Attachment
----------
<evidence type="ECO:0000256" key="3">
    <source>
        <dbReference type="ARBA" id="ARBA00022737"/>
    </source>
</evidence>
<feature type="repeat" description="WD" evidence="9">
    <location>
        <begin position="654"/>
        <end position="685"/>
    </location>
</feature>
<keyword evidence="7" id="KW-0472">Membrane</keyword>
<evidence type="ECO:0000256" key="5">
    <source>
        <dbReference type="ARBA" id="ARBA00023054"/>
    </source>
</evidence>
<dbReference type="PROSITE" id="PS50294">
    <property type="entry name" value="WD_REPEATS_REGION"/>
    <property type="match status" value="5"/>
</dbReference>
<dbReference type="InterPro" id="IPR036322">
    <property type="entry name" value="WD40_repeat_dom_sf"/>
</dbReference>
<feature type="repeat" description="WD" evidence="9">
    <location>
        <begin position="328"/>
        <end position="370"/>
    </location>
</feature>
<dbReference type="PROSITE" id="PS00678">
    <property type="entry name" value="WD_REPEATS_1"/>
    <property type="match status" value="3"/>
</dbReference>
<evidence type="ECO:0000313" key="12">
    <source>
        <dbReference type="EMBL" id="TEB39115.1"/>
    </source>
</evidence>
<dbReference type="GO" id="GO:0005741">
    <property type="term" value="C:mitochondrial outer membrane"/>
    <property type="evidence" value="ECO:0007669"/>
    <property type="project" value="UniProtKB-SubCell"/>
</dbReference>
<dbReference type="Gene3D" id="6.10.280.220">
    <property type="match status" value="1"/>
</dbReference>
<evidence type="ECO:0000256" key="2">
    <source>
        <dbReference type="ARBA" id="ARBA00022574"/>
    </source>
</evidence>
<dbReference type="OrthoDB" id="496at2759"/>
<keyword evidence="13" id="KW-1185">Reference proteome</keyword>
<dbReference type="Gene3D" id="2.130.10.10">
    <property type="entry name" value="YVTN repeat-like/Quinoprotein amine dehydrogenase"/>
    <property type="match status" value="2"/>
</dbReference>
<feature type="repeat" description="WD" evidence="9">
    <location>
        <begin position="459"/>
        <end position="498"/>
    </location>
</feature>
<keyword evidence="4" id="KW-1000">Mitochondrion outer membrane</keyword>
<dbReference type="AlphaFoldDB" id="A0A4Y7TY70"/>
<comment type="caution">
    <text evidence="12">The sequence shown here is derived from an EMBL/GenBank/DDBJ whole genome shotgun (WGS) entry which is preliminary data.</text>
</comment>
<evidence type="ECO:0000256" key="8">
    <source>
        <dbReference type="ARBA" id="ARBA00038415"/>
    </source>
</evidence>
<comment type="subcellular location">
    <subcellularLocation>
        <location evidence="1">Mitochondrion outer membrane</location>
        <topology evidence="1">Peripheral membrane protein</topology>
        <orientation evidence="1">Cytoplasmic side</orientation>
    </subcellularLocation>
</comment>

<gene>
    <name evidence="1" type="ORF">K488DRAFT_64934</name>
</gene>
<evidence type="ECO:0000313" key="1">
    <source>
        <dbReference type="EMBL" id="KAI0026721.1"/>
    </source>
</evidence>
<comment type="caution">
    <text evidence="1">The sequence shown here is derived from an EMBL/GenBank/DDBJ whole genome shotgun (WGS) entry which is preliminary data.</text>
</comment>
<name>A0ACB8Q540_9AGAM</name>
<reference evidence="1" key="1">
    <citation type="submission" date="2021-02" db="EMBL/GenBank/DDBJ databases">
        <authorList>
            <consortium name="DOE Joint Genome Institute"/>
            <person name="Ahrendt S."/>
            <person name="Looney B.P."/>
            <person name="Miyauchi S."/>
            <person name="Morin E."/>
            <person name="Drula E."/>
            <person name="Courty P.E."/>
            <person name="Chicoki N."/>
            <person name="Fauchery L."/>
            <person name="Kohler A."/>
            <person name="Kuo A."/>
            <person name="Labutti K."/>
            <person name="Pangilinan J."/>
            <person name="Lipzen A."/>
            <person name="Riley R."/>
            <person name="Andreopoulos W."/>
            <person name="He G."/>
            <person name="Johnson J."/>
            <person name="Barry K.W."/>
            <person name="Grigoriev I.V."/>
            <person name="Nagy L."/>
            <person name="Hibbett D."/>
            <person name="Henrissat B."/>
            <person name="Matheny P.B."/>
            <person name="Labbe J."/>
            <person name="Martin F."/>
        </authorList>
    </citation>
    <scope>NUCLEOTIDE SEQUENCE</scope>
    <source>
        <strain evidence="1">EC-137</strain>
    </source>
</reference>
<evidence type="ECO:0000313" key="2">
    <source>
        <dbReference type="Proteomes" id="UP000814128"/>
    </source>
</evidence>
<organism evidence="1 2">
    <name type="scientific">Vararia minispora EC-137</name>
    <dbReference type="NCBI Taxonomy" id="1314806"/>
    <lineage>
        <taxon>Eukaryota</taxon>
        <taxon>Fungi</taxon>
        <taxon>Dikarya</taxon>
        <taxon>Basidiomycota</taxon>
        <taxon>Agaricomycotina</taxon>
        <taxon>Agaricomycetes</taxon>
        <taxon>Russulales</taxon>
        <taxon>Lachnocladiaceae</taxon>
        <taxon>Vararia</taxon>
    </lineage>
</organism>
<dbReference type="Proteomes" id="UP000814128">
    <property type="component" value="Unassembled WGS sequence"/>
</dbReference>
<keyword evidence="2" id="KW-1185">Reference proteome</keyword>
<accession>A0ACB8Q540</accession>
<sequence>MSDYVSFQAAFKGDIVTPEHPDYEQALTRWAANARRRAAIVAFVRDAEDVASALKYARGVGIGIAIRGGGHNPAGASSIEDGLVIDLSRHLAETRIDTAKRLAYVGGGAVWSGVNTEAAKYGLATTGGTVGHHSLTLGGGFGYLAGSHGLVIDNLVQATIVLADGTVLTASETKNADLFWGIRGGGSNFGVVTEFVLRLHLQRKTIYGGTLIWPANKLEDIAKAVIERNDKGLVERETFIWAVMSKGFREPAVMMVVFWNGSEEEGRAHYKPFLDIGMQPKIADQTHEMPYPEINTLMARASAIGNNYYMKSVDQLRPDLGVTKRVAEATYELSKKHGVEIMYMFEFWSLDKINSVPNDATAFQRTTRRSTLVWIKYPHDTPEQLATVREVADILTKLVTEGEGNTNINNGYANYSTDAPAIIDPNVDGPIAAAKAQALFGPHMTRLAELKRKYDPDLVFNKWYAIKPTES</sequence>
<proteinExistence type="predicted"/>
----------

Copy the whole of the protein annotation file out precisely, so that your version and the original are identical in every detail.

<evidence type="ECO:0000256" key="3">
    <source>
        <dbReference type="ARBA" id="ARBA00022737"/>
    </source>
</evidence>
<feature type="repeat" description="WD" evidence="9">
    <location>
        <begin position="654"/>
        <end position="685"/>
    </location>
</feature>
<keyword evidence="7" id="KW-0472">Membrane</keyword>
<evidence type="ECO:0000256" key="5">
    <source>
        <dbReference type="ARBA" id="ARBA00023054"/>
    </source>
</evidence>
<dbReference type="PROSITE" id="PS50294">
    <property type="entry name" value="WD_REPEATS_REGION"/>
    <property type="match status" value="5"/>
</dbReference>
<dbReference type="InterPro" id="IPR036322">
    <property type="entry name" value="WD40_repeat_dom_sf"/>
</dbReference>
<feature type="repeat" description="WD" evidence="9">
    <location>
        <begin position="328"/>
        <end position="370"/>
    </location>
</feature>
<dbReference type="PROSITE" id="PS00678">
    <property type="entry name" value="WD_REPEATS_1"/>
    <property type="match status" value="3"/>
</dbReference>
<evidence type="ECO:0000313" key="12">
    <source>
        <dbReference type="EMBL" id="TEB39115.1"/>
    </source>
</evidence>
<dbReference type="GO" id="GO:0005741">
    <property type="term" value="C:mitochondrial outer membrane"/>
    <property type="evidence" value="ECO:0007669"/>
    <property type="project" value="UniProtKB-SubCell"/>
</dbReference>
<dbReference type="Gene3D" id="6.10.280.220">
    <property type="match status" value="1"/>
</dbReference>
<evidence type="ECO:0000256" key="2">
    <source>
        <dbReference type="ARBA" id="ARBA00022574"/>
    </source>
</evidence>
<dbReference type="OrthoDB" id="496at2759"/>
<keyword evidence="13" id="KW-1185">Reference proteome</keyword>
<dbReference type="Gene3D" id="2.130.10.10">
    <property type="entry name" value="YVTN repeat-like/Quinoprotein amine dehydrogenase"/>
    <property type="match status" value="2"/>
</dbReference>
<feature type="repeat" description="WD" evidence="9">
    <location>
        <begin position="459"/>
        <end position="498"/>
    </location>
</feature>
<keyword evidence="4" id="KW-1000">Mitochondrion outer membrane</keyword>
<dbReference type="AlphaFoldDB" id="A0A4Y7TY70"/>
<comment type="caution">
    <text evidence="12">The sequence shown here is derived from an EMBL/GenBank/DDBJ whole genome shotgun (WGS) entry which is preliminary data.</text>
</comment>
<evidence type="ECO:0000256" key="8">
    <source>
        <dbReference type="ARBA" id="ARBA00038415"/>
    </source>
</evidence>
<comment type="subcellular location">
    <subcellularLocation>
        <location evidence="1">Mitochondrion outer membrane</location>
        <topology evidence="1">Peripheral membrane protein</topology>
        <orientation evidence="1">Cytoplasmic side</orientation>
    </subcellularLocation>
</comment>

<gene>
    <name evidence="1" type="ORF">K488DRAFT_64934</name>
</gene>
<evidence type="ECO:0000313" key="1">
    <source>
        <dbReference type="EMBL" id="KAI0026721.1"/>
    </source>
</evidence>
<comment type="caution">
    <text evidence="1">The sequence shown here is derived from an EMBL/GenBank/DDBJ whole genome shotgun (WGS) entry which is preliminary data.</text>
</comment>
<name>A0ACB8Q540_9AGAM</name>
<reference evidence="1" key="1">
    <citation type="submission" date="2021-02" db="EMBL/GenBank/DDBJ databases">
        <authorList>
            <consortium name="DOE Joint Genome Institute"/>
            <person name="Ahrendt S."/>
            <person name="Looney B.P."/>
            <person name="Miyauchi S."/>
            <person name="Morin E."/>
            <person name="Drula E."/>
            <person name="Courty P.E."/>
            <person name="Chicoki N."/>
            <person name="Fauchery L."/>
            <person name="Kohler A."/>
            <person name="Kuo A."/>
            <person name="Labutti K."/>
            <person name="Pangilinan J."/>
            <person name="Lipzen A."/>
            <person name="Riley R."/>
            <person name="Andreopoulos W."/>
            <person name="He G."/>
            <person name="Johnson J."/>
            <person name="Barry K.W."/>
            <person name="Grigoriev I.V."/>
            <person name="Nagy L."/>
            <person name="Hibbett D."/>
            <person name="Henrissat B."/>
            <person name="Matheny P.B."/>
            <person name="Labbe J."/>
            <person name="Martin F."/>
        </authorList>
    </citation>
    <scope>NUCLEOTIDE SEQUENCE</scope>
    <source>
        <strain evidence="1">EC-137</strain>
    </source>
</reference>
<evidence type="ECO:0000313" key="2">
    <source>
        <dbReference type="Proteomes" id="UP000814128"/>
    </source>
</evidence>
<organism evidence="1 2">
    <name type="scientific">Vararia minispora EC-137</name>
    <dbReference type="NCBI Taxonomy" id="1314806"/>
    <lineage>
        <taxon>Eukaryota</taxon>
        <taxon>Fungi</taxon>
        <taxon>Dikarya</taxon>
        <taxon>Basidiomycota</taxon>
        <taxon>Agaricomycotina</taxon>
        <taxon>Agaricomycetes</taxon>
        <taxon>Russulales</taxon>
        <taxon>Lachnocladiaceae</taxon>
        <taxon>Vararia</taxon>
    </lineage>
</organism>
<dbReference type="Proteomes" id="UP000814128">
    <property type="component" value="Unassembled WGS sequence"/>
</dbReference>
<keyword evidence="2" id="KW-1185">Reference proteome</keyword>
<accession>A0ACB8Q540</accession>
<sequence>MSDYVSFQAAFKGDIVTPEHPDYEQALTRWAANARRRAAIVAFVRDAEDVASALKYARGVGIGIAIRGGGHNPAGASSIEDGLVIDLSRHLAETRIDTAKRLAYVGGGAVWSGVNTEAAKYGLATTGGTVGHHSLTLGGGFGYLAGSHGLVIDNLVQATIVLADGTVLTASETKNADLFWGIRGGGSNFGVVTEFVLRLHLQRKTIYGGTLIWPANKLEDIAKAVIERNDKGLVERETFIWAVMSKGFREPAVMMVVFWNGSEEEGRAHYKPFLDIGMQPKIADQTHEMPYPEINTLMARASAIGNNYYMKSVDQLRPDLGVTKRVAEATYELSKKHGVEIMYMFEFWSLDKINSVPNDATAFQRTTRRSTLVWIKYPHDTPEQLATVREVADILTKLVTEGEGNTNINNGYANYSTDAPAIIDPNVDGPIAAAKAQALFGPHMTRLAELKRKYDPDLVFNKWYAIKPTES</sequence>
<proteinExistence type="predicted"/>